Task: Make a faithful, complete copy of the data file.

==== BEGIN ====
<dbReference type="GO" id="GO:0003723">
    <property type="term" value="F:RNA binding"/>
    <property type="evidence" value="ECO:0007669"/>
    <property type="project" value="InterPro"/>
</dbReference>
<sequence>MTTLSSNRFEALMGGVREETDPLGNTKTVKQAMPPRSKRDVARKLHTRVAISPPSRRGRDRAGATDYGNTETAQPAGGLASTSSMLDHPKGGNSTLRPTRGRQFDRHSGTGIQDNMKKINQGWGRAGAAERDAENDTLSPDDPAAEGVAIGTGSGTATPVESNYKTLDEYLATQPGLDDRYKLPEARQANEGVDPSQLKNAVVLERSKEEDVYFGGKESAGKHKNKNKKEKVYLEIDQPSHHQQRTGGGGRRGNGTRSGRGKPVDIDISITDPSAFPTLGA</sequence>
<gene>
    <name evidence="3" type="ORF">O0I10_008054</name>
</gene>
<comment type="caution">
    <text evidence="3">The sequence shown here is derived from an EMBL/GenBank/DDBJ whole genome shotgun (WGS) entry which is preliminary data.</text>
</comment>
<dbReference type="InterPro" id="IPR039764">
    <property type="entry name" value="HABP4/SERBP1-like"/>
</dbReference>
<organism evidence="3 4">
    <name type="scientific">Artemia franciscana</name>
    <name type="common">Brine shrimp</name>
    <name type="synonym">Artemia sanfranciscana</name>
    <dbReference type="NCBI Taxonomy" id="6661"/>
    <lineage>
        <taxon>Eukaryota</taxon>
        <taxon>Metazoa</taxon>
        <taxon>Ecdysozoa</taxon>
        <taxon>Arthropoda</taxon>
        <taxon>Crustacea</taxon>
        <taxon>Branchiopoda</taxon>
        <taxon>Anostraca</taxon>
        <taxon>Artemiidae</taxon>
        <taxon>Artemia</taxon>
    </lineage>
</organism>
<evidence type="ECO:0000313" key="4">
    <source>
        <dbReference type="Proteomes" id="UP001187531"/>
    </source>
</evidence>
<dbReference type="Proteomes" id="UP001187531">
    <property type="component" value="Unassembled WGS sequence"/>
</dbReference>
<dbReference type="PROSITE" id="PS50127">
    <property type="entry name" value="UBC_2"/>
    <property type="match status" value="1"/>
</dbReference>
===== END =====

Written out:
<dbReference type="GO" id="GO:0003723">
    <property type="term" value="F:RNA binding"/>
    <property type="evidence" value="ECO:0007669"/>
    <property type="project" value="InterPro"/>
</dbReference>
<sequence>MTTLSSNRFEALMGGVREETDPLGNTKTVKQAMPPRSKRDVARKLHTRVAISPPSRRGRDRAGATDYGNTETAQPAGGLASTSSMLDHPKGGNSTLRPTRGRQFDRHSGTGIQDNMKKINQGWGRAGAAERDAENDTLSPDDPAAEGVAIGTGSGTATPVESNYKTLDEYLATQPGLDDRYKLPEARQANEGVDPSQLKNAVVLERSKEEDVYFGGKESAGKHKNKNKKEKVYLEIDQPSHHQQRTGGGGRRGNGTRSGRGKPVDIDISITDPSAFPTLGA</sequence>
<gene>
    <name evidence="3" type="ORF">O0I10_008054</name>
</gene>
<comment type="caution">
    <text evidence="3">The sequence shown here is derived from an EMBL/GenBank/DDBJ whole genome shotgun (WGS) entry which is preliminary data.</text>
</comment>
<dbReference type="InterPro" id="IPR039764">
    <property type="entry name" value="HABP4/SERBP1-like"/>
</dbReference>
<organism evidence="3 4">
    <name type="scientific">Artemia franciscana</name>
    <name type="common">Brine shrimp</name>
    <name type="synonym">Artemia sanfranciscana</name>
    <dbReference type="NCBI Taxonomy" id="6661"/>
    <lineage>
        <taxon>Eukaryota</taxon>
        <taxon>Metazoa</taxon>
        <taxon>Ecdysozoa</taxon>
        <taxon>Arthropoda</taxon>
        <taxon>Crustacea</taxon>
        <taxon>Branchiopoda</taxon>
        <taxon>Anostraca</taxon>
        <taxon>Artemiidae</taxon>
        <taxon>Artemia</taxon>
    </lineage>
</organism>
<evidence type="ECO:0000313" key="4">
    <source>
        <dbReference type="Proteomes" id="UP001187531"/>
    </source>
</evidence>
<dbReference type="Proteomes" id="UP001187531">
    <property type="component" value="Unassembled WGS sequence"/>
</dbReference>
<dbReference type="PROSITE" id="PS50127">
    <property type="entry name" value="UBC_2"/>
    <property type="match status" value="1"/>
</dbReference>